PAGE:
*This event will be livestreamed*
Click here to view the live video feed, starting at 3 pm (EST)
A discussion of the idea of America, or American Exceptionalism, usually references two things: first, the fact or belief that the United States has been exempt from the kind of domestic class conflict that has afflicted the development of other nations; second, the fact or belief that the United States has been able to project an unprecedented degree of global power free from the kind of direct colonialism and militarism that has defined previous empires. But in all the debates over what is and isn’t distinct about the United States, little discussion has been paid to one variable that can, at least in relation to its global ascendance, unambiguously be called unique: its relationship with Latin America. Unlike their European counterparts, the Anglo and Saxon settlers who colonized North America looked to Iberian America not as an epistemic 'other' but as a competitor in a fight to define a set of nominally shared but actually contested ideas and political forms: Christianity, republicanism, liberalism, democracy, sovereignty, rights, and, above all, the idea of America.
Our facilitator has suggested reading Kennan's South American Diary in preparation for this discussion.
Download the reading here: Kennan's South American Diary (3.35 MB)
Greg Grandin is a Professor of History at New York University and the author of a number of prize-winning books, including most recently Empire of Necessity. Toni Morrison called this work, “compelling, brilliant and necessary.” Released in early 2014, the book narrates the history of a slave-ship revolt that inspired Herman Melville’s other masterpiece, Benito Cereno. Philip Gourevitch describes it as a “rare book in which the drama of the action and the drama of ideas are equally measured, a work of history and of literary reflection that is as urgent as it is timely.”
Hemispheric Dialogues invites key thinkers to lead a discussion about some of the pressing issues of our time. The series envisions informal yet sustained dialogue among faculty, graduate and undergraduate students, artists, and members of the community.
This event is free and open to the public. A photo ID is required to enter NYU buildings. 20 Cooper Square is a wheelchair accessible venue.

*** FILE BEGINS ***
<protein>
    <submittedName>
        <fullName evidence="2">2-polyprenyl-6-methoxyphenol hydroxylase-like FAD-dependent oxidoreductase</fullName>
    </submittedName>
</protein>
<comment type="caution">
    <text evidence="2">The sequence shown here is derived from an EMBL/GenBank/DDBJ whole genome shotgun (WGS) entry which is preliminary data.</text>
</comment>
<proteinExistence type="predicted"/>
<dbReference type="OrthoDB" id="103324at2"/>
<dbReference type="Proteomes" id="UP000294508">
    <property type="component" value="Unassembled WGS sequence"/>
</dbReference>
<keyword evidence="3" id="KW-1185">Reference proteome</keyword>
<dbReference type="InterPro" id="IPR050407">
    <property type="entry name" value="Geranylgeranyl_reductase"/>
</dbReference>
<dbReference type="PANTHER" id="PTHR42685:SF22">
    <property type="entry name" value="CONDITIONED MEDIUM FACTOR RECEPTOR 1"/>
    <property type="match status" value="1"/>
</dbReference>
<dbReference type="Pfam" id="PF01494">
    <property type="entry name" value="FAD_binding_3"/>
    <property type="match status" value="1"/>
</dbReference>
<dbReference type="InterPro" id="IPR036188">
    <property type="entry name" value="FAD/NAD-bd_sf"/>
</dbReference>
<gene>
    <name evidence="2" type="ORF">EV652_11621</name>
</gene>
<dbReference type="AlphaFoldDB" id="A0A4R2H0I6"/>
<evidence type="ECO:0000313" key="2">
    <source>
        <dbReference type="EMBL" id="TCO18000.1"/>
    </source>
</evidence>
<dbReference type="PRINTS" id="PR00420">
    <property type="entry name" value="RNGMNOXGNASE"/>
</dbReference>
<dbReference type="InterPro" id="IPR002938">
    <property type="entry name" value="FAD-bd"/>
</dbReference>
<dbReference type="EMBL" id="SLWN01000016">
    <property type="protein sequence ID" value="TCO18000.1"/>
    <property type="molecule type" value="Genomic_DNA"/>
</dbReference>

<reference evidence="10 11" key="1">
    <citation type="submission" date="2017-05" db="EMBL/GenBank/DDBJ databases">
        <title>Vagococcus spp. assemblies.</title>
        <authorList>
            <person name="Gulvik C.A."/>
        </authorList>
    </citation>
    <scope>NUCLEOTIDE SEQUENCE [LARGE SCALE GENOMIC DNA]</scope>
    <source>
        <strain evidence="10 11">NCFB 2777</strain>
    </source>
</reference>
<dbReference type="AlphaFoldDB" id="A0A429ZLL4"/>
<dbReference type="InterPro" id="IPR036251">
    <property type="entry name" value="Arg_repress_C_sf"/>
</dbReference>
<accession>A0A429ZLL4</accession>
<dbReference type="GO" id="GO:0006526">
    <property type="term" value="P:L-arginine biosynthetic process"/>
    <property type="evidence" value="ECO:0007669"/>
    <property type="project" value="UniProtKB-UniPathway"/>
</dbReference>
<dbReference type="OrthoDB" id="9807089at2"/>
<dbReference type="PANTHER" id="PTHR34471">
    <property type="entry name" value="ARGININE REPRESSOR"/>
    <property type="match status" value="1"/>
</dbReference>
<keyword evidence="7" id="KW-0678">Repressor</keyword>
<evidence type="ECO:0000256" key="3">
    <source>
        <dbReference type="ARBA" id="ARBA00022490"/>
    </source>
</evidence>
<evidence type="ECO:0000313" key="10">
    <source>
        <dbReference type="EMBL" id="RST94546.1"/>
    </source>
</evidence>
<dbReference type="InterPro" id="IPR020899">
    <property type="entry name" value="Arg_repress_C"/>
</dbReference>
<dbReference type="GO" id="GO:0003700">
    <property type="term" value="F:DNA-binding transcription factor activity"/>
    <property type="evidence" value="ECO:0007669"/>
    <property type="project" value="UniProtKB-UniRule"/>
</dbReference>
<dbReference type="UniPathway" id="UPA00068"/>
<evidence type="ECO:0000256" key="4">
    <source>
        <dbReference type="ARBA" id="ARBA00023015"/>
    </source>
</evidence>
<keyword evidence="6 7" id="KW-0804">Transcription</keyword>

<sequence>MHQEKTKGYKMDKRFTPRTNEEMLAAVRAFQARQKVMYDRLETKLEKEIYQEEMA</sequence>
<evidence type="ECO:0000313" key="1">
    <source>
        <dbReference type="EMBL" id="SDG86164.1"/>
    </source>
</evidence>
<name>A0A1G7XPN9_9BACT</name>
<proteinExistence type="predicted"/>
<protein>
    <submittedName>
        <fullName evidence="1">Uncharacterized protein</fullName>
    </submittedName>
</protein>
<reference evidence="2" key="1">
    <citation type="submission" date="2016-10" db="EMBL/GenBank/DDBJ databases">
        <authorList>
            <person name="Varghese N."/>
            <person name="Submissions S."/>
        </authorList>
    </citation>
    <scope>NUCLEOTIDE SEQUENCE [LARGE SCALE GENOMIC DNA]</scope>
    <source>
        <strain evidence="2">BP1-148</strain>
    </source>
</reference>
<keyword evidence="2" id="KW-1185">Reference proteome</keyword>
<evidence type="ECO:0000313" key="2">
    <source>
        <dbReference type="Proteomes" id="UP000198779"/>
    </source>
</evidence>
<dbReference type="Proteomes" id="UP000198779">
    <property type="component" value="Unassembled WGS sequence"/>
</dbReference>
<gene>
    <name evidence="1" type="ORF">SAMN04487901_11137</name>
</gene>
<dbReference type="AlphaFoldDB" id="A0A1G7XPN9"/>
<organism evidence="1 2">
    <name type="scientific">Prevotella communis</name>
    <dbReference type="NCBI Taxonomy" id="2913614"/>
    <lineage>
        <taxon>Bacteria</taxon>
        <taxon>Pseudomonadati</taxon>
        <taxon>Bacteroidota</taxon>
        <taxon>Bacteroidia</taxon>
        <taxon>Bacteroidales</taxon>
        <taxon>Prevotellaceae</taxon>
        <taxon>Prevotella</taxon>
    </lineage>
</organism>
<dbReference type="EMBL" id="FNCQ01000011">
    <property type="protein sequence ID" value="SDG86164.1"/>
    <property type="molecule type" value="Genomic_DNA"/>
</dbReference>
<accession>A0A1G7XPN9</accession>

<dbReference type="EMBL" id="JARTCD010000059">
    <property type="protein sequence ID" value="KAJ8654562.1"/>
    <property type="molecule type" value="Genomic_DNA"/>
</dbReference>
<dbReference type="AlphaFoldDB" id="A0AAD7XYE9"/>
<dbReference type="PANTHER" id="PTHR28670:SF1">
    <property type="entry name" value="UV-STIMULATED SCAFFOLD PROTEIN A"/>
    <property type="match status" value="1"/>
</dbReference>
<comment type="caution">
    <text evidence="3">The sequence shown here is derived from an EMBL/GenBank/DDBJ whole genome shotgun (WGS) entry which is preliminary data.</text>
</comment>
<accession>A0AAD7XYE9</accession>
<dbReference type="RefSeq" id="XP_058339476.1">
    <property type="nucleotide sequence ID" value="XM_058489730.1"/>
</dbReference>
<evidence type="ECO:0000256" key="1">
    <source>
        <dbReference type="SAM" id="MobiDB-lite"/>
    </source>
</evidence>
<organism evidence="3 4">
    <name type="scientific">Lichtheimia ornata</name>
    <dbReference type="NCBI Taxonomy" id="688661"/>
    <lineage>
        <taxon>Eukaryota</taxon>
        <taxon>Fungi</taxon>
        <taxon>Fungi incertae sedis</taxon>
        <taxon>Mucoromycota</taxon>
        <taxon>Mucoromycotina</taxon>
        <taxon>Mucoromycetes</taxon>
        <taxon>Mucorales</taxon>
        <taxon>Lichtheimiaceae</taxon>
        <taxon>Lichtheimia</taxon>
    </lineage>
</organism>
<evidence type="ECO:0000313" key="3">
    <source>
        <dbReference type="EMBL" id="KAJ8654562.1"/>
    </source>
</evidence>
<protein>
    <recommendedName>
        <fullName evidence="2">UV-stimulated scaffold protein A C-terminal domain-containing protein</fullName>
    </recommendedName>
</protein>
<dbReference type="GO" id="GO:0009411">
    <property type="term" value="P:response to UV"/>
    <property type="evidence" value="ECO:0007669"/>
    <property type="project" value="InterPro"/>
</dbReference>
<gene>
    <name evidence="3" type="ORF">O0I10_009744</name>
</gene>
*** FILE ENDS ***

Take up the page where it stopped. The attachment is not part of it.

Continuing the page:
The New School
New York University
These paired conferences seek to enrich understandings of—and bring visibility to—the increasingly complex and violent processes that characterize contemporary Mexican and Central American migration north. From the violent population displacements in Central America and countless migrant deaths and disappearances in Mexico to the for-profit detention and deportation regime in the United States, the entire migratory formation has been enveloped by a human rights catastrophe of unprecedented proportions. The conference will convene scholars, artists, and activists to share work and experiences in order to imagine pathways for action.
Melissa Amezcua, The New School
Kalina Brabeck, Rhode Island College
Alexandra Délano, The New School
Pablo Domínguez, Princeton University
Jorge Durand, Universidad de Guadalajara
Marcial Godoy-Anativia, New York University
Amy Gottlieb, American Friends Service Committee
Ayten Gundogdu, Barnard College
Aldo Ledón, Voces Mesoamericanas
Guillermo Meneses, Colegio de la Frontera Norte
Benjamin Nienass, California State University, San Marcos
Antonio Ortuño, Author, El Buscador de Cabezas
Oscar Martínez, Journalist, Author, La Bestia
Rossana Reguillo, ITESO, Guadalajara
Rodrigo Reyes, Filmmaker, Purgatorio
María Josefina Saldaña-Portillo, New York University
Marta Sánchez Soler, Movimiento Migrante Mesoamericano
Rita Segato, University of Brasília
Christina L. Sisk, University of Houston
Diana Taylor, New York University
Sergio Villalobos, University of Arkansas
Arely Zimmerman, New York University
Moyses Zúñiga, Journalist and Photographer
These events will be livestreamed. For more conference details and livestreaming information, please visit: http://hemisphericinstitute.org/hemi/en/hny-video
These conferences are free and open to the public. The presentations will be conducted in English or Spanish, with simulataneous interpretation provided. All conference venues are wheelchair accessible.
Photo: Moysés Zúñiga